On a fine day we can catch a glimpse of Mt Taranaki through an old star-gazing telescope from our Kapiti Coast back garden — the distinctive rugged peaks clearly visible in the sights.
The mountain is renowned for being coy about shedding its cloud cloak, so I felt fortunate indeed when we got a perfect, and much closer view of it recently — those same peaks we see in the telescope seen with our naked eyes, sharply defined against a crisp autumn sky.
A window of beautiful weather, school holidays and four pairs of itchy feet had led to a family road trip up Taranaki's famous Surf Highway to the seaside village of Oakura. Nestled into a bay of extraordinary beauty and glittering dark sands 15km from New Plymouth, Oakura seems to be successfully treading the fine line between popular and unspoilt.
There is an old-school vibe to the place, with a beachfront campsite, surf club and even the odd Kombi parked up, festooned with surfboards and wetsuits, wet towels hanging on wing mirrors to dry.
Cliffs flank the western side of the beach, while mostly tasteful, new-looking holiday homes are interspersed with older baches along the seafront to the east.
It was on one of these cliffs that we were staying, in a rustic, artistic and well-appointed cottage at Ahu Ahu Beach Villas.
Commanding a magnificent sweeping view out to sea and positioned perfectly for the sunset, Ahu Ahu really is something special.
Owners David and Nuala Marshall say becoming an accommodation destination was a natural progression, as they already lived in the stunning spot and were sociable types.
"We set this up because we enjoy people," David says.
"We'd always meet people on the beach and bring them up for a coffee, then we thought we could do this for a business."
Now, Ahu Ahu has four villas and the two-bedroom Oraukawa Lodge, which has a large central dining room space that can be used for conferences and weddings.
Everything has been built to fit into the natural landscape — the villas are made from recycled materials and are a joyful, homely fusion of styles and influences, and the lodge is set into the hillside, the roof hidden beneath natural landscaping — an eye-catching glass pyramid skylight protruding through the greenery.
A large outdoor firepit, with surely the best view around, is somewhere David and Nuala often join their guests, and one of the nights we were there, a group of their friends mingled with guests, cooking fresh fish and pizza on the outdoor fire, along with delicious local mussels David, and son Seth had gathered earlier that day while out surfing. Yes, you read that right. They popped over to the rocks on their boards and bagged up some dinner, before catching a few sweet waves and heading home. What a lifestyle.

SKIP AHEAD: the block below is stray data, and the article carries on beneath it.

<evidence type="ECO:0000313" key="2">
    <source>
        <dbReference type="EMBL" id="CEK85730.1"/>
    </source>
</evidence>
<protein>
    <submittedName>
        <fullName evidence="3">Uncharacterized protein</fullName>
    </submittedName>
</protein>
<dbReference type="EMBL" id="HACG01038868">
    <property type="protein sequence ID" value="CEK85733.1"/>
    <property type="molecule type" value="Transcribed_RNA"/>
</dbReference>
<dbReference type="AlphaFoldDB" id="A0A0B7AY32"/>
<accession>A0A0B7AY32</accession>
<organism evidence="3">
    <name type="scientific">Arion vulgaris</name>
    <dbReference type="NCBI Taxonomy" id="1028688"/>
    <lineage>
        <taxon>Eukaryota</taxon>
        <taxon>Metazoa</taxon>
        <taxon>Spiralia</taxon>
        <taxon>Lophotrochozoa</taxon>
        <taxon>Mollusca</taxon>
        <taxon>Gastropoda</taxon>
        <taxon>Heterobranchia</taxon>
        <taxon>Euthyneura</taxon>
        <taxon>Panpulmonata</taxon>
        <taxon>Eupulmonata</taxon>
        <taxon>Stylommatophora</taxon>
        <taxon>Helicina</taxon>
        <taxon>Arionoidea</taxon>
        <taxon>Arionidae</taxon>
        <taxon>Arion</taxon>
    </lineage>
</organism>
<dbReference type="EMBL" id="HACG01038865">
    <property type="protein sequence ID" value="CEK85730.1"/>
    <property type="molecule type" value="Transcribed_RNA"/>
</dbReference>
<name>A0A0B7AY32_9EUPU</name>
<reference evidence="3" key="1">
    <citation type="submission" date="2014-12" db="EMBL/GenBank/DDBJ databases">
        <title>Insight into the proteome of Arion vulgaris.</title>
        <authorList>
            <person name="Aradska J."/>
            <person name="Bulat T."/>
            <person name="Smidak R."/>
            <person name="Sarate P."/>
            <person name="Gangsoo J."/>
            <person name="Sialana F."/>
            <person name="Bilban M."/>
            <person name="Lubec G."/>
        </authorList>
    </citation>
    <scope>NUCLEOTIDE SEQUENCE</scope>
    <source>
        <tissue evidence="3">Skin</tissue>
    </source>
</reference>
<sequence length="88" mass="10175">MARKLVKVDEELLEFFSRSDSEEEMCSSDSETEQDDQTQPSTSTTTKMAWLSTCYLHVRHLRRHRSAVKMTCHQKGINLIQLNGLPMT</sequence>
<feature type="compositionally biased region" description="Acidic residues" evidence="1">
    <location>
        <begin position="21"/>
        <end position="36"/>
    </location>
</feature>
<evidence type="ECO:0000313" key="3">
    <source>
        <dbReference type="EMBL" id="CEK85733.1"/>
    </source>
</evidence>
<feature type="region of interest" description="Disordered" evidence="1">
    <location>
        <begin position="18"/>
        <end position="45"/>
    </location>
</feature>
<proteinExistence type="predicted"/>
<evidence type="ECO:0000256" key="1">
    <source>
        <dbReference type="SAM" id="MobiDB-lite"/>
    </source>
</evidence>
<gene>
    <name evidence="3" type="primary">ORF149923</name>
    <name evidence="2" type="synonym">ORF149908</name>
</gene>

This approach to living, plus the communal and relaxed approach David and Nuala take at their place added a whole other level to our experience. Although they are adept at allowing people the personal space they may be seeking in a location such as this, and the standard of service they offer is very high, they also make you feel like welcome friends with the run of the place.
As well as sampling the local kai moana at Ahu Ahu, we also visited Butler's Reef — one of Oakura's mainstays for food and hospitality — a historic pub renowned for good food, drinks and live music.
Posters featuring surprisingly illustrious band names adorn one of the walls inside, and there's a large garden area where shows are held. A sunny spot on the front veranda and a cold cider saw me quite happy to settle in, and the vege stack I had for lunch was spectacular — a garden's worth of super-fresh produce was piled up on my plate, cooked to perfection, with delicious hollandaise and a poached egg as the crowning glory.
The kids, too, were temporarily quieted as they grappled with a Butler's Burger and a sizeable BLT, while my other half's steak and beer haze would have been the envy of many a man.
A quirky anecdote manager Tanya Farrant shared with me explained the pub's approach to fresh and local produce. Apparently the proprietor had a vision that he would be able to stand on the building's roof and look out across the region to see all the areas their foods originated from. Although I'm sure they still bring in some stuff from outside, the fact they are working towards this "food-miles" approach is very heartening.
Walking off lunch on the beach, we saw more people in the water than would be expected for late April, the sunshine and playful waves tempting hardier souls, including my daughter, in for a dip. A shoal of young learner surfers, wearing neon vests over their wetsuits, charged into the water, squealing gleefully and rolling off their boards with a plop, as they attempted to paddle out through the breakers.
Back at Ahu Ahu that evening, I caught the sunset from a clifftop seat, with a cup of tea and a few minutes to myself — which, in this busy life of work, family, parenting and all the rest of it — is something truly precious.
Reflecting on things with a sea view is surely one of life's great pleasures and makes you realise how small and insignificant are the hassles of daily life.
This sense of perspective is one of the best things about travelling, and is why I would encourage anyone to take every opportunity to do it — whether you journey to far-flung places or just set out to explore this beautiful land we are lucky enough to call our backyard.